The verdict -  delicious.  It all worked together and really met the expectations for a rich and flavorful carbonara. The smokiness of the pork was just right and browning it the carbon steel pan in olive oil with some butter and the chopped garlic added at the end did the trick – the aroma in the kitchen was wonderful.
      The round style pasta (the Campanelle is not a strict tube) with its shape and the fringed edge did well absorbing the beaten egg and parmesan sauce and the addition of a bit of the pasta water while folding the dish together helped the sauce get into the interior of the pasta shape.
      So I urge you in using your Kamado cooking leftovers that get stashed in the freezer to think creative and cook ‘out of the box’.  I guarantee it will be good!
      And guess what - nobody missed going out to eat.  
    • By Smokehowze
      Tom Yum Goong Grilled Salmon
      Got a reprieve of a couple of days before my next biz trip due to some unplanned flight re-arrangements.  So, time for another Kamado cook before I have to suffer withdrawal again.  Whoo-hoo!
      I found in the Asian market while just browsing the shelves a few weeks ago a jar of Tom Yum Goong paste made in Thailand.  Label indicates it has all the right Tom Yum ingredients. Being a Tom Yum lover I had to buy it.  I was not sure how one really used it as there was no guidance on the jar but how hard can it be to figure out a nice paste like this.   The first use was to add water and some leftover Kamado chicken and fresh sliced mushrooms and some green onion and make Tom Yum Gum soup.  That was good.  Had to guess at the proportions but made it work out.  So the paste is a winner (at least this brand is) in my opinion.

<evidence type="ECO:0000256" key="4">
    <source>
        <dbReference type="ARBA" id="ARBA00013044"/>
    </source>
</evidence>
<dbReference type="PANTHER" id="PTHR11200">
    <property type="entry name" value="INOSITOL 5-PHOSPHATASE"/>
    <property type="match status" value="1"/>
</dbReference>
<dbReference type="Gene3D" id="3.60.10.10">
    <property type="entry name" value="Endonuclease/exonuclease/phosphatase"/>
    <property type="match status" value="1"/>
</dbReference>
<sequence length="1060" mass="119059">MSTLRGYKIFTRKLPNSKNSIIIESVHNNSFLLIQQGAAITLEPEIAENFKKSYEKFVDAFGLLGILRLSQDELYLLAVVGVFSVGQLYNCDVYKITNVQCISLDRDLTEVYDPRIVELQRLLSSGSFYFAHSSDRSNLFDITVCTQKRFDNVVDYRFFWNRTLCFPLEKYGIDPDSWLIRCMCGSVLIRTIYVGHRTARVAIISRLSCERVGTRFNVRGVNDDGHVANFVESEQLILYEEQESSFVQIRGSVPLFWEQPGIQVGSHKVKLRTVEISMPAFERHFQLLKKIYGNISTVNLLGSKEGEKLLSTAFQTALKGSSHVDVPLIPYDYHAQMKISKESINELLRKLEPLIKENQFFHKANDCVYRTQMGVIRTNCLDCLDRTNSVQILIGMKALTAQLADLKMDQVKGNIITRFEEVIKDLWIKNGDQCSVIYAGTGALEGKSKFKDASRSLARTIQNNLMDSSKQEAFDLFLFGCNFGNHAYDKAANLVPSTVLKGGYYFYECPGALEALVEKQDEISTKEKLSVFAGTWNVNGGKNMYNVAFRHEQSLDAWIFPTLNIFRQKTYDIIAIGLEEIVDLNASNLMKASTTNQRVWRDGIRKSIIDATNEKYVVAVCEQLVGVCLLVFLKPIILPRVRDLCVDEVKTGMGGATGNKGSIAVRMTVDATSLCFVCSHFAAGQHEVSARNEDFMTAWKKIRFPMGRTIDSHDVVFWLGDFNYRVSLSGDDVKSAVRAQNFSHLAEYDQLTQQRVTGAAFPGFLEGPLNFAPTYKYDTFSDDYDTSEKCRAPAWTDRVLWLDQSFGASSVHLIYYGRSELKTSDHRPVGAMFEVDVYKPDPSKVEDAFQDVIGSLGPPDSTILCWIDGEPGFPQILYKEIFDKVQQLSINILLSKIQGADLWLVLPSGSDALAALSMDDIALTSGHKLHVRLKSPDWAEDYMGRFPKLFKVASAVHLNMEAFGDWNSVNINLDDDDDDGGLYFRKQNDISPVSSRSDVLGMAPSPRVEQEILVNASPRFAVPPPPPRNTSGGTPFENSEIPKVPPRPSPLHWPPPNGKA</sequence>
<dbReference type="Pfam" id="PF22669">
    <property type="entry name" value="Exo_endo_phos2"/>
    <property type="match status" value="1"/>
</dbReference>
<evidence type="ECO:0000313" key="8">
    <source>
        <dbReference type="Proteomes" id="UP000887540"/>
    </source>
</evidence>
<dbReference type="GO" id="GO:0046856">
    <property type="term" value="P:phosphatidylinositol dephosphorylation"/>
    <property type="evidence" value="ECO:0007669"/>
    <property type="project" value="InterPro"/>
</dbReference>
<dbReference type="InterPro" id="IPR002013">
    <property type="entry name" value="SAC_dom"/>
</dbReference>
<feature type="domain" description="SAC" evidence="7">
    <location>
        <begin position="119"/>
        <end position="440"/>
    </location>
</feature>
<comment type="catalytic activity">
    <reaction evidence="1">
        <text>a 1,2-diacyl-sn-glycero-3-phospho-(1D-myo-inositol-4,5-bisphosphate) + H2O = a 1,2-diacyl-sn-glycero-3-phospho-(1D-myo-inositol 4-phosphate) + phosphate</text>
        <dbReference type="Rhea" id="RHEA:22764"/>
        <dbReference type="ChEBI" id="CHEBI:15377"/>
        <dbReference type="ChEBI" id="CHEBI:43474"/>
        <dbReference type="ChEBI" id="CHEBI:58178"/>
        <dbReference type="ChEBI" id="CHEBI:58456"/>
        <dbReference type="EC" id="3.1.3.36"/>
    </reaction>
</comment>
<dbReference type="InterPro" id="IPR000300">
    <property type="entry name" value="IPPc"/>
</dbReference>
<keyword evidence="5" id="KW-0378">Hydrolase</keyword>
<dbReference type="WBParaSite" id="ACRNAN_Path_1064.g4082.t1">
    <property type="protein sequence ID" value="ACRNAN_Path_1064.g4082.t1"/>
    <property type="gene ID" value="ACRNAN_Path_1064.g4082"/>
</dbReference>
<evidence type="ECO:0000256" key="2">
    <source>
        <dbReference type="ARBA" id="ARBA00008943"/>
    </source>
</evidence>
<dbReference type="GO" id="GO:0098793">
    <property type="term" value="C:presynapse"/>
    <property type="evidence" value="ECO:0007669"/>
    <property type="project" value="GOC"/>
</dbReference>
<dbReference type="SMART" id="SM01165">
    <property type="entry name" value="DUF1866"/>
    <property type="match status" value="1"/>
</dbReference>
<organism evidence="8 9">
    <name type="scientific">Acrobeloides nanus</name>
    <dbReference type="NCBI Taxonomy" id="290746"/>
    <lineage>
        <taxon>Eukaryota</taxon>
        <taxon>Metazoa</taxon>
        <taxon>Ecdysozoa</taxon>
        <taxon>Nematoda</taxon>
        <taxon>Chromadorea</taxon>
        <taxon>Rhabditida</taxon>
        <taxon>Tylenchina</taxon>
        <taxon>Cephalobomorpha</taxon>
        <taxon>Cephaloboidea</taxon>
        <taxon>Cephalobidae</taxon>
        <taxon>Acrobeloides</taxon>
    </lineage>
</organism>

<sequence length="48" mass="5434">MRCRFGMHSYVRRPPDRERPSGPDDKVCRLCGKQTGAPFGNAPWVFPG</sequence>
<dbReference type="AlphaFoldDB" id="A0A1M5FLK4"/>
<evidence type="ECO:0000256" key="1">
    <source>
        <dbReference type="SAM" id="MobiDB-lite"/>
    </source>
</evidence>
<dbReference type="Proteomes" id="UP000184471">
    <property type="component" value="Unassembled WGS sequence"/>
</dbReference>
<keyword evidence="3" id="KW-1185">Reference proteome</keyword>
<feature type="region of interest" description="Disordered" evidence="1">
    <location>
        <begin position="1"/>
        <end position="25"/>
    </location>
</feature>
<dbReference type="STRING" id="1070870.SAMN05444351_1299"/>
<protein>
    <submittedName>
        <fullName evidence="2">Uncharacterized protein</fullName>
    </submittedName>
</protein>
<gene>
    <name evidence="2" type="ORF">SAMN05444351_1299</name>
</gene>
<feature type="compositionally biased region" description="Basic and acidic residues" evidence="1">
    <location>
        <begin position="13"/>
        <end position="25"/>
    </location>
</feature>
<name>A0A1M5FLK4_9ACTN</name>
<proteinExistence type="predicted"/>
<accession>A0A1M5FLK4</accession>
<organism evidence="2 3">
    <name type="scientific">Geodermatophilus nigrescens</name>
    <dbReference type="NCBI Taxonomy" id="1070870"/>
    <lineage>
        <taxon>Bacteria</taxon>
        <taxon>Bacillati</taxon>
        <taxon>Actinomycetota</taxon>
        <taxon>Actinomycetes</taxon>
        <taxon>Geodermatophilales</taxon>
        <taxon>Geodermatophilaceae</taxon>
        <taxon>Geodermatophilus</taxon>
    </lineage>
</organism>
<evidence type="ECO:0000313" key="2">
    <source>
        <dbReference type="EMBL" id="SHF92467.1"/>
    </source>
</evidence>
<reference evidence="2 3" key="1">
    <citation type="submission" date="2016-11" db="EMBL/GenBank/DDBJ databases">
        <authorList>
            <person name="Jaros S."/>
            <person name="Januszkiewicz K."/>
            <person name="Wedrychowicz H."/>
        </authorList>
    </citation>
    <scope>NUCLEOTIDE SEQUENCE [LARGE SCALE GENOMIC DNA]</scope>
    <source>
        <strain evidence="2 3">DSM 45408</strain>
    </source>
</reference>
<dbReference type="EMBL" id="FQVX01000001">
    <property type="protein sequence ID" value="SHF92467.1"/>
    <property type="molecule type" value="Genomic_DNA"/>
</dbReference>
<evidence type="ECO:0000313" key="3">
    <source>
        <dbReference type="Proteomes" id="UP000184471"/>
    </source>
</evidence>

But I digress - so to continue...
      Well…tonight was grilled salmon night.  A nice skinless 2.8 lb (farmed) fillet.  Hummm…  did not want to do my usual marinade and flavoring.    Open fridge and bingo… the Tom Yum Goong paste.  Well, why not?
      Rubbed both sides of the fish with the paste.  Wet my hands and got the paste moistened to help the favor release in the paste.  Let sit for about 30 minutes.    BTW… the result was a good yet subtle flavor on the fish but it would have been better to put on a thicker coating, dampen it well and let it marinate for several hours. Which I will do next time (yes, there will be a next time). 
      For serving, I took some of the paste and added a pat of butter and a small amount of water and heated in the microwave on medium power to make an optional plate sauce.
      Grilled the fish at 350-375 direct for 5 to 6 minutes a side.  Added a half of yellow pepper to the grill just because.  Served with steamed black rice as a side. 
      The first course while the fish was marinating was an assorted cold plate of veggies, Laughing Cow creamy Swiss cheese, Baby Bell cheese with balsamic and some sliced pepperoni (yep another fridge find) served with our favorite wine enjoyed on the deck in beautiful evening weather in north Georgia today. A nice family time to catch up and relax from the day.
      The result on the fish was very nice.  A different flavor profile than the "usual".  The lemon grass and the lime leaf flavor as well as the overall Tom Yum element added a lot.  It was enjoyed by the three of us and the vote was to do this again.